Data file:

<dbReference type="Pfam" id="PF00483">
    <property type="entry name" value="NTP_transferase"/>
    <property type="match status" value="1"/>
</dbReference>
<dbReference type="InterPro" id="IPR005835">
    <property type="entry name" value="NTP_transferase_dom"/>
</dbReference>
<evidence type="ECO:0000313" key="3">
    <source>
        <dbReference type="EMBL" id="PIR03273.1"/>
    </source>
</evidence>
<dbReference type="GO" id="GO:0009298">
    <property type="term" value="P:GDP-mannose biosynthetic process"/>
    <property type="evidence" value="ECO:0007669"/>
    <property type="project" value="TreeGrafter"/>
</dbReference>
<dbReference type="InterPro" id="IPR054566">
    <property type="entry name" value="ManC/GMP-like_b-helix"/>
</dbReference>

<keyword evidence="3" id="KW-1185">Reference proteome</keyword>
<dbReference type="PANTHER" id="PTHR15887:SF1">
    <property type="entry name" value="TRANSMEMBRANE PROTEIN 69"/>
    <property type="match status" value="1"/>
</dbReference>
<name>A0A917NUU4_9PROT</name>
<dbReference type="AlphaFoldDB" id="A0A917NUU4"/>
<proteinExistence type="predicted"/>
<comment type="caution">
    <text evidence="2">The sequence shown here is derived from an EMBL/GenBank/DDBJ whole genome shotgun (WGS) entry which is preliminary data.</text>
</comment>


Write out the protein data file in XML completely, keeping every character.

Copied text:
<dbReference type="Pfam" id="PF00483">
    <property type="entry name" value="NTP_transferase"/>
    <property type="match status" value="1"/>
</dbReference>
<dbReference type="InterPro" id="IPR005835">
    <property type="entry name" value="NTP_transferase_dom"/>
</dbReference>
<evidence type="ECO:0000313" key="3">
    <source>
        <dbReference type="EMBL" id="PIR03273.1"/>
    </source>
</evidence>
<dbReference type="GO" id="GO:0009298">
    <property type="term" value="P:GDP-mannose biosynthetic process"/>
    <property type="evidence" value="ECO:0007669"/>
    <property type="project" value="TreeGrafter"/>
</dbReference>
<dbReference type="InterPro" id="IPR054566">
    <property type="entry name" value="ManC/GMP-like_b-helix"/>
</dbReference>

<keyword evidence="3" id="KW-1185">Reference proteome</keyword>
<dbReference type="PANTHER" id="PTHR15887:SF1">
    <property type="entry name" value="TRANSMEMBRANE PROTEIN 69"/>
    <property type="match status" value="1"/>
</dbReference>
<name>A0A917NUU4_9PROT</name>
<dbReference type="AlphaFoldDB" id="A0A917NUU4"/>
<proteinExistence type="predicted"/>
<comment type="caution">
    <text evidence="2">The sequence shown here is derived from an EMBL/GenBank/DDBJ whole genome shotgun (WGS) entry which is preliminary data.</text>
</comment>